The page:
Aristide Maillol, Venus with Necklace, 1928-29
This statue is life-sized. The goddess of beauty is nude, and wears only a pearl-like necklace around her neck, which she is holding with her right hand.
In 1925, Paris was again the site of a world’s fair. The International Exposition of Decorative and Modern Industrial Arts inspired the term "art deco." This style preferred geometric forms over the curved lines of the earlier style of "art nouveau," and human figures often emphasized their physical vigor.
Maillol was part of the painters’ group of the "Nabis" (or prophets). When he became a sculptor, he was inspired by the classicism of ancient Greece. His female nudes lean towards abstraction and represent allegorical themes. The River (1938), which is in the Citygarden of St. Louis, is an allegory not only of a geographical feature, but also of the suffering caused by war. Many art critics consider Maillol to be the first modern sculptor.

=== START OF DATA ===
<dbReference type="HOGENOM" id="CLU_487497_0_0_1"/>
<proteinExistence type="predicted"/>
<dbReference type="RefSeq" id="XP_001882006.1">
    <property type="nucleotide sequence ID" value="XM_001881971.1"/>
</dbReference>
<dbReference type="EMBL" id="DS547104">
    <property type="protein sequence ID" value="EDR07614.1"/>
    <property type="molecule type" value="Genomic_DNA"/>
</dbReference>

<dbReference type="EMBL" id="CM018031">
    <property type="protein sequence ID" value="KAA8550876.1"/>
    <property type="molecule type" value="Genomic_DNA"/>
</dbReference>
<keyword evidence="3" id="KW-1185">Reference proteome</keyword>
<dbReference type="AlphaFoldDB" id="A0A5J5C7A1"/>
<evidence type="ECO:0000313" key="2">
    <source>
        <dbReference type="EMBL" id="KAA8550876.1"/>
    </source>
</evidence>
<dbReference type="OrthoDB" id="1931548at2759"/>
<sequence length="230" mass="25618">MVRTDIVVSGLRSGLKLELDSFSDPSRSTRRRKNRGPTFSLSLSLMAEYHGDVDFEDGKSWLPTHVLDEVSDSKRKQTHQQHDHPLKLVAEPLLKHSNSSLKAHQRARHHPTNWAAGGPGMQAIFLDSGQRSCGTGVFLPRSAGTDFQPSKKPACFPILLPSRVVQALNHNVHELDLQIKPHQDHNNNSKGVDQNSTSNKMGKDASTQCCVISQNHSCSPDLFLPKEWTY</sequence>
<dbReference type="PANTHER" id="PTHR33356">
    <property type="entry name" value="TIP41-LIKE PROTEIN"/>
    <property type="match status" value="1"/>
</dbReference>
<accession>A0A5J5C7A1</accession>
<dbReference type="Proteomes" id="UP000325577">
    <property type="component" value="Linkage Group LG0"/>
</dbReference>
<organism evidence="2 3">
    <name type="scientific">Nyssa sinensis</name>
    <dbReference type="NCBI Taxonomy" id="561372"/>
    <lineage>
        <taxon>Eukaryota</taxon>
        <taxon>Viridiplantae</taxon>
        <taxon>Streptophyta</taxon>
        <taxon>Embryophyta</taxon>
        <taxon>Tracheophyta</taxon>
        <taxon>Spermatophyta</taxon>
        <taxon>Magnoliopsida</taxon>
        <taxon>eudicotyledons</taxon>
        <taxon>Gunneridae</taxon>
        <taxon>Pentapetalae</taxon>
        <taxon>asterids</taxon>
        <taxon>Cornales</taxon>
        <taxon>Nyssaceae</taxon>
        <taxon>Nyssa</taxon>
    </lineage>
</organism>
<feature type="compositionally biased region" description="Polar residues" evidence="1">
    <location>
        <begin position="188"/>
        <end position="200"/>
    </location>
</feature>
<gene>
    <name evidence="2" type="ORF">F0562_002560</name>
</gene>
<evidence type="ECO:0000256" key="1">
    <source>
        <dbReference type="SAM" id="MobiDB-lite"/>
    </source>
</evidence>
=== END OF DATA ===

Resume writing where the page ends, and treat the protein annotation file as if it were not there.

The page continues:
Aristide Maillol (1861-1944) was born in the Eastern Pyrenees region, in a Catalán family. He studied at the Paris School of Fine Arts, with the painter Gérôme. He only began to make sculpture at the age of forty. His works were exhibited in the important gallery of Ambroise Vollard, and received praise from the sculptor Auguste Rodin.